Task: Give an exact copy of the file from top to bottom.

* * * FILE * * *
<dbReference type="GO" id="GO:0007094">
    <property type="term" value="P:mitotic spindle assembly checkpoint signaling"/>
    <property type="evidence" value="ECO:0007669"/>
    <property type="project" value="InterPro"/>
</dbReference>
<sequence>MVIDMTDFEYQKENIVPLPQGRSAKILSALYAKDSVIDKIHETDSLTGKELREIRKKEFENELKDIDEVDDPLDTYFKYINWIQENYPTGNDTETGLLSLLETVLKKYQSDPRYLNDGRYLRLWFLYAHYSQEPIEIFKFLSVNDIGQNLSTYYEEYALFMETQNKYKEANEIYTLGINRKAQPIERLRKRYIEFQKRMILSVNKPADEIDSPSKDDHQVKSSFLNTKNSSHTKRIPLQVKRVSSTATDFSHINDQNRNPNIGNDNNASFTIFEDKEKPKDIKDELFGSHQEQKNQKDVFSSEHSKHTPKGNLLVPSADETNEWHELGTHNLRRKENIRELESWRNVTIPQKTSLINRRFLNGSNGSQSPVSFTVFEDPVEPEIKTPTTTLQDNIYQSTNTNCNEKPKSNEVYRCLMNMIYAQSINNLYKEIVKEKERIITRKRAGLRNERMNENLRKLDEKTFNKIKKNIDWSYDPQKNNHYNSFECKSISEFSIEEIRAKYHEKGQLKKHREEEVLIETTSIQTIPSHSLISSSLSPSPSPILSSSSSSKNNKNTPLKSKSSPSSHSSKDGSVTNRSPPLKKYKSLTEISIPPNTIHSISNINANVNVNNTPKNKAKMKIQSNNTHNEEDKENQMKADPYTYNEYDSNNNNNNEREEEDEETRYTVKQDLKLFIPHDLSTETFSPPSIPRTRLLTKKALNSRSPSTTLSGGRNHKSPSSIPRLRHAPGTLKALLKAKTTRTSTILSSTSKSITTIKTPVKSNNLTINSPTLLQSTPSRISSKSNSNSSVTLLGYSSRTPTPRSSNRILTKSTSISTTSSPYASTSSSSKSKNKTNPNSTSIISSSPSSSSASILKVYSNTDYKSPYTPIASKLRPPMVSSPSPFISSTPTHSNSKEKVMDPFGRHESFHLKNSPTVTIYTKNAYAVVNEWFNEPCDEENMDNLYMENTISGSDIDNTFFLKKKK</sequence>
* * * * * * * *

<dbReference type="GO" id="GO:0007094">
    <property type="term" value="P:mitotic spindle assembly checkpoint signaling"/>
    <property type="evidence" value="ECO:0007669"/>
    <property type="project" value="InterPro"/>
</dbReference>
<sequence>MVIDMTDFEYQKENIVPLPQGRSAKILSALYAKDSVIDKIHETDSLTGKELREIRKKEFENELKDIDEVDDPLDTYFKYINWIQENYPTGNDTETGLLSLLETVLKKYQSDPRYLNDGRYLRLWFLYAHYSQEPIEIFKFLSVNDIGQNLSTYYEEYALFMETQNKYKEANEIYTLGINRKAQPIERLRKRYIEFQKRMILSVNKPADEIDSPSKDDHQVKSSFLNTKNSSHTKRIPLQVKRVSSTATDFSHINDQNRNPNIGNDNNASFTIFEDKEKPKDIKDELFGSHQEQKNQKDVFSSEHSKHTPKGNLLVPSADETNEWHELGTHNLRRKENIRELESWRNVTIPQKTSLINRRFLNGSNGSQSPVSFTVFEDPVEPEIKTPTTTLQDNIYQSTNTNCNEKPKSNEVYRCLMNMIYAQSINNLYKEIVKEKERIITRKRAGLRNERMNENLRKLDEKTFNKIKKNIDWSYDPQKNNHYNSFECKSISEFSIEEIRAKYHEKGQLKKHREEEVLIETTSIQTIPSHSLISSSLSPSPSPILSSSSSSKNNKNTPLKSKSSPSSHSSKDGSVTNRSPPLKKYKSLTEISIPPNTIHSISNINANVNVNNTPKNKAKMKIQSNNTHNEEDKENQMKADPYTYNEYDSNNNNNNEREEEDEETRYTVKQDLKLFIPHDLSTETFSPPSIPRTRLLTKKALNSRSPSTTLSGGRNHKSPSSIPRLRHAPGTLKALLKAKTTRTSTILSSTSKSITTIKTPVKSNNLTINSPTLLQSTPSRISSKSNSNSSVTLLGYSSRTPTPRSSNRILTKSTSISTTSSPYASTSSSSKSKNKTNPNSTSIISSSPSSSSASILKVYSNTDYKSPYTPIASKLRPPMVSSPSPFISSTPTHSNSKEKVMDPFGRHESFHLKNSPTVTIYTKNAYAVVNEWFNEPCDEENMDNLYMENTISGSDIDNTFFLKKKK</sequence>